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The business aspect of the church

In a ground-breaking new partnership, Luther Seminary and Augsburg College will offer a one-week in-residence mini-MBA with training in leadership and management fundamentals for pastors and church lay leaders.

Not only will Augsburg MBA (Master of Business Administration) professors talk about “business” management, there will also be sessions on use of social media such as Facebook and Twitter for congregational and outreach communication. The theme for the mini-MBA training will be “Leading and Managing in a Complex Environment.”

In addition to classroom studies, attendees will have the opportunity to network with other pastors and lay leaders who are facing or have faced the same challenges now before them.

The June 12-17 conference will address issues facing congregations in the 21st century. The goal is to assure actions taken by congregations are consistent with the values of the church, says Steven Zitnick of the Augsburg College MBA program. Zitnick recently completed three years as president of his congregation, giving him a range of experiences that informs his input to this training.

Increasingly, leaders of nonprofit groups, including congregations, require administrative training. Photo provided by Luther Seminary

This intensive program will include case studies and feedback-centered discussions. Evening sessions are also programmed. Not for the faint-hearted or those looking for a relaxing break from church routine, this case-based, interactive course will provide essentials in the following areas:

* finance and accounting,

* communications and marketing (including the use of social networks),

* human resource management,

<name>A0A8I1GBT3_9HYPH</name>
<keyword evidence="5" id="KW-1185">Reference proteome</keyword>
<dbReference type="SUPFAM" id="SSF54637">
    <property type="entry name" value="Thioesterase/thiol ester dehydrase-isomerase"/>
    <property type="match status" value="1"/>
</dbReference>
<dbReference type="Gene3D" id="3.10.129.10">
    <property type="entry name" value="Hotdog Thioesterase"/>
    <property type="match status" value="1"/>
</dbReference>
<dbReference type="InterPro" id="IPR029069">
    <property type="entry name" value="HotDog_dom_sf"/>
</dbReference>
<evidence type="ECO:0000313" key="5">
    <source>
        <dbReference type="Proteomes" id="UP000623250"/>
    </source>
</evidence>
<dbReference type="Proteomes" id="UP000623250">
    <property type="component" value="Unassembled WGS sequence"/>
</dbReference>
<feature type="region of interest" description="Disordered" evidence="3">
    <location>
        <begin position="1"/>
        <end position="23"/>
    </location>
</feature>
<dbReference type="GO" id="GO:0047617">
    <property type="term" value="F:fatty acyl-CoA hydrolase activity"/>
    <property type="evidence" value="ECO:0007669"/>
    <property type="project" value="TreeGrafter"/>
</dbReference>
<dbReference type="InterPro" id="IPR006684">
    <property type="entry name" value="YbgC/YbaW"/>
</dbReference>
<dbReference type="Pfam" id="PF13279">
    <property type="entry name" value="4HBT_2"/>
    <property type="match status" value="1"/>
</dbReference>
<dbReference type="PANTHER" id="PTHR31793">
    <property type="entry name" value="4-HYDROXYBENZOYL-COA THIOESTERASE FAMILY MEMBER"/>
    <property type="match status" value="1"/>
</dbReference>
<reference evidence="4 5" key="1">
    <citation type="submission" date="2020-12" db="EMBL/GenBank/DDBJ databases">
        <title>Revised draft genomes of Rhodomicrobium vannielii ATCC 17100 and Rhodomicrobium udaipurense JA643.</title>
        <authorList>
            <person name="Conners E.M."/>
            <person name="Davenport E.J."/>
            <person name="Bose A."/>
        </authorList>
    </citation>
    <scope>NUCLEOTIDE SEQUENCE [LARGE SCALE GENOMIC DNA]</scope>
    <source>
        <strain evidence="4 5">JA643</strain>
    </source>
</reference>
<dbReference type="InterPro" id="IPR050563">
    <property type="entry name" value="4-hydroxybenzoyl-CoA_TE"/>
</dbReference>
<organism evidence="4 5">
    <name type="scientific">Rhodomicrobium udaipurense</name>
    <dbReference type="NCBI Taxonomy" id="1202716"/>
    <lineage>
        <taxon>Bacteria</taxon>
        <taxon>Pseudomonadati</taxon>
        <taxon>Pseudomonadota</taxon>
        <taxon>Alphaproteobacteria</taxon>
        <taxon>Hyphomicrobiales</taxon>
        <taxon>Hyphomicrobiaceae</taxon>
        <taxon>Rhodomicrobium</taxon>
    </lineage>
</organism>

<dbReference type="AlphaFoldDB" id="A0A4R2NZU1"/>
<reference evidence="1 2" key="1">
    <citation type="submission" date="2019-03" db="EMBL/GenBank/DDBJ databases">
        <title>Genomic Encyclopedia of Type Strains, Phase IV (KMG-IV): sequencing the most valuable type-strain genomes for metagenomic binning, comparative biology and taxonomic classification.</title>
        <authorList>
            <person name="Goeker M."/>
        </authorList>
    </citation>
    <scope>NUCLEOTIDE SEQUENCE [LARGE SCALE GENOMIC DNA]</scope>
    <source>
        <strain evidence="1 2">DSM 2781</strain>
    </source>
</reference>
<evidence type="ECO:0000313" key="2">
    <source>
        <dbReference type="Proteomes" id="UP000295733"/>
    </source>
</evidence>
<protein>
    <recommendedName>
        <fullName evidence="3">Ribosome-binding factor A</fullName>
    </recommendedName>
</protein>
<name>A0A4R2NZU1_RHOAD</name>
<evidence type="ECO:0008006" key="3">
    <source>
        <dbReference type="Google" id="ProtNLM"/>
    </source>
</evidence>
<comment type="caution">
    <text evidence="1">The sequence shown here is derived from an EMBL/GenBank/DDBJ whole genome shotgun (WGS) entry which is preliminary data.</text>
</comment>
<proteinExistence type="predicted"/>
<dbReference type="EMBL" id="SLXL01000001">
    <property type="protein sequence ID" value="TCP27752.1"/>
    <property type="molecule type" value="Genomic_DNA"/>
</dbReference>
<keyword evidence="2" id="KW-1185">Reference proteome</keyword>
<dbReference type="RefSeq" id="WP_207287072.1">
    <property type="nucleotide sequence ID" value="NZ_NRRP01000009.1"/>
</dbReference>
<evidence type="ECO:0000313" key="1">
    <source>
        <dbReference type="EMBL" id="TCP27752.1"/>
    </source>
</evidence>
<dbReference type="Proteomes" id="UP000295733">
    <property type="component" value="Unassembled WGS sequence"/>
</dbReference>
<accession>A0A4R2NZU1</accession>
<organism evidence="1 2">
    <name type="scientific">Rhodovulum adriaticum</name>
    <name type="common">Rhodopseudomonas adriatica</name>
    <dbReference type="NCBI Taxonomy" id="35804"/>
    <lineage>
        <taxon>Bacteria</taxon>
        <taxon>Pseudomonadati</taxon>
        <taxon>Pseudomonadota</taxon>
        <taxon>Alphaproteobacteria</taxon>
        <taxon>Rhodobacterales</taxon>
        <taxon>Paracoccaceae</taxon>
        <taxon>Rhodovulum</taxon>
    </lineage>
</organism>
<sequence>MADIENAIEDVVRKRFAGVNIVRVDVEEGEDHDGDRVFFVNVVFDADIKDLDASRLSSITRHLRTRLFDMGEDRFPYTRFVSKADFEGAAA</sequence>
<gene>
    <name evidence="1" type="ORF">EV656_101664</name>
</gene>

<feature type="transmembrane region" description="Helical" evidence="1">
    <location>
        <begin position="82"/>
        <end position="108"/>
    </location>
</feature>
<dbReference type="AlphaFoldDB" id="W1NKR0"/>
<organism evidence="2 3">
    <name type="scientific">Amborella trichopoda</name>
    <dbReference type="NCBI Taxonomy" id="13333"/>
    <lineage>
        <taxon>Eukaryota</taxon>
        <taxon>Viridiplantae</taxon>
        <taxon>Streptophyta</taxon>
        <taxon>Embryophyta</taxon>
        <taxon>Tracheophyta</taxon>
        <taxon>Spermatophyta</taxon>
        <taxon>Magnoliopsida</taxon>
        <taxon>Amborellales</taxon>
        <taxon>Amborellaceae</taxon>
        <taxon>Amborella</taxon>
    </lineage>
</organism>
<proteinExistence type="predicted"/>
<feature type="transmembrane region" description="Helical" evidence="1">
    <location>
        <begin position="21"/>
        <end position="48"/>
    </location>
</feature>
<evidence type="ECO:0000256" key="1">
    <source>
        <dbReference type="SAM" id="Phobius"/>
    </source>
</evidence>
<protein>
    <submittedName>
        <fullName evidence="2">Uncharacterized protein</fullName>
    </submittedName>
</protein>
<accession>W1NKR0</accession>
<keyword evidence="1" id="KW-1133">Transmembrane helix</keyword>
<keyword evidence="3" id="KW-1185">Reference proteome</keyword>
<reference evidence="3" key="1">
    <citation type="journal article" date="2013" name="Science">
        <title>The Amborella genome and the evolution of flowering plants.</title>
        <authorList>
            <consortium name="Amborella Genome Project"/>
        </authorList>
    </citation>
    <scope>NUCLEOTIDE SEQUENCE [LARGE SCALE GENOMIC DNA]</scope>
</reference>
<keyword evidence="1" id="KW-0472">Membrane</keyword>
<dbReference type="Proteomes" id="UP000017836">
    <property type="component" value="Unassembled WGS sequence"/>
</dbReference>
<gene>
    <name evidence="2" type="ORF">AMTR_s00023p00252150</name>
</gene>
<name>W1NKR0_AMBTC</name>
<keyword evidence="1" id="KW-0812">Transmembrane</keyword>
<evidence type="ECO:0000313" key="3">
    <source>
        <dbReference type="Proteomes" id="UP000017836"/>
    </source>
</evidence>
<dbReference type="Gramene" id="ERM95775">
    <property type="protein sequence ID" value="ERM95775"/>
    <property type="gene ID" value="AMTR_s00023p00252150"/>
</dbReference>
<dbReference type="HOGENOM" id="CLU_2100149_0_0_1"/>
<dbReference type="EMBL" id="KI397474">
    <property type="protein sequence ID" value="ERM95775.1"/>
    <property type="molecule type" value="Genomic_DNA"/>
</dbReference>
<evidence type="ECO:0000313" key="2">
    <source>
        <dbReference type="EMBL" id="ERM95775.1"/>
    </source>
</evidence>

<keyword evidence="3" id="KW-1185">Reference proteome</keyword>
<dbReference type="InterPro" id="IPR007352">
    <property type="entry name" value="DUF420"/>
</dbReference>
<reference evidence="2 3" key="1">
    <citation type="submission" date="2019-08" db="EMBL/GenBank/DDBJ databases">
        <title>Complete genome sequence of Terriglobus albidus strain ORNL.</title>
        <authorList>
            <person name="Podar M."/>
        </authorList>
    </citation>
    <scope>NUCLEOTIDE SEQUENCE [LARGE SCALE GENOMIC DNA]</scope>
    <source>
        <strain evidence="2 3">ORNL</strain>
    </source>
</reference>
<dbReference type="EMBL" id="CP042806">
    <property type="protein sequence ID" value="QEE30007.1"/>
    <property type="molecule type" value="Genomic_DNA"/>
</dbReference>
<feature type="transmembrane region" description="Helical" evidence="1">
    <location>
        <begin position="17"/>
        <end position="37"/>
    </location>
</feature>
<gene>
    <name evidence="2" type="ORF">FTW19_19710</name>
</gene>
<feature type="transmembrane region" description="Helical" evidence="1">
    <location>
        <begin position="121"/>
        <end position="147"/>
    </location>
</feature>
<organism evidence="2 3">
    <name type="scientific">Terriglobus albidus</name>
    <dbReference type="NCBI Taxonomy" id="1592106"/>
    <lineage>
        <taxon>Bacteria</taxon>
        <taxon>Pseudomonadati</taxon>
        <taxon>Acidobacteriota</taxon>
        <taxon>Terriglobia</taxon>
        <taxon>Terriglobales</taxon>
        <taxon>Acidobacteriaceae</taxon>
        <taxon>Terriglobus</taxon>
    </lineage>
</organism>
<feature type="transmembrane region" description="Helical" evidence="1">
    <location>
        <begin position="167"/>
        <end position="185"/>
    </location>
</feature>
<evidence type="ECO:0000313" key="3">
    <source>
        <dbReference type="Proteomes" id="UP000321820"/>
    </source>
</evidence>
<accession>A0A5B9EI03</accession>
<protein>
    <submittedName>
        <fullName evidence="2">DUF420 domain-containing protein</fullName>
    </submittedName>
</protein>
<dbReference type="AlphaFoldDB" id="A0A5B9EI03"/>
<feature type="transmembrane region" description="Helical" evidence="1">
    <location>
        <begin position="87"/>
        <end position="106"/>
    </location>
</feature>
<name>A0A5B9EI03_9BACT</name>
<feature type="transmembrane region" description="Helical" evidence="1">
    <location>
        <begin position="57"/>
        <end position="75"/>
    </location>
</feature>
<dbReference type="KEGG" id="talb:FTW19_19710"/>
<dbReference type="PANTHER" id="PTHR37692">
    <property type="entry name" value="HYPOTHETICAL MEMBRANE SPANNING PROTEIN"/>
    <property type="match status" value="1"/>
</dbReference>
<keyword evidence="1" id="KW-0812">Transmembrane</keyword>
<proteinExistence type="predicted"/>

* organizational assessment, strategic planning and project management,

* personal leadership (e.g. productivity, strengths assessment and alignment), and

* cultivation of innovation and creativity in organizational life.

Prominent figures from the corporate world, including Bruce Nicholson, recently retired CEO of Thrivent Financial for Lutherans, are scheduled to offer presentations.

The practical aspects of ministry

Zitnick emphasized that sometimes leadership and management are considered inter-related but they are quite different. He will draw on his academic expertise as well as practical experience in human resources at H.B. Fuller Company, which developed a reputation for ethical management under the late Elmer L. Andersen, former Minnesota governor.

In addition to preaching and teaching, pastors are expected to oversee complex budgeting processes, manage personnel, maintain facilities, form strategic, long-range plans for growth and development, as well as promote the church through traditional communications and new social media. The program will combine insights of an MBA program with theological sensitivity.

Luther Seminary faculty scheduled for the mini-MBA week include David Lose, associate professor for Biblical preaching; Dwight Zschelle, assistant professor, Congregational Mission and Leadership; and Charles Lane, director, Center for Stewardship Leaders.

Sally Peters, Luther Seminary’s director for Lifelong Learning, observed, “Pastors need help with administrative duties and strengthening their management skills, all within a contextual setting. There are high expectations for pastors these days.” She said business leaders are very interested in helping church leaders strengthen their skills. Peters said even in larger congregations with professional help, pastors need to be conversant in finances, for example.

Many seminary graduates move into solo pastorates in their first calls rather than being an associate in a larger congregation; so, they need a variety of skills.

Enrollment will be limited to 25 individuals, and at the time Peters was interviewed by Metro Lutheran, there were already a number of completed registrations. If successful, the mini-MBA would likely be offered again in future years.

Clergy and lay leaders can register online at www.luthersem.edu/kairos or by calling the seminary at 651/641-3416. The cost is $1,500.

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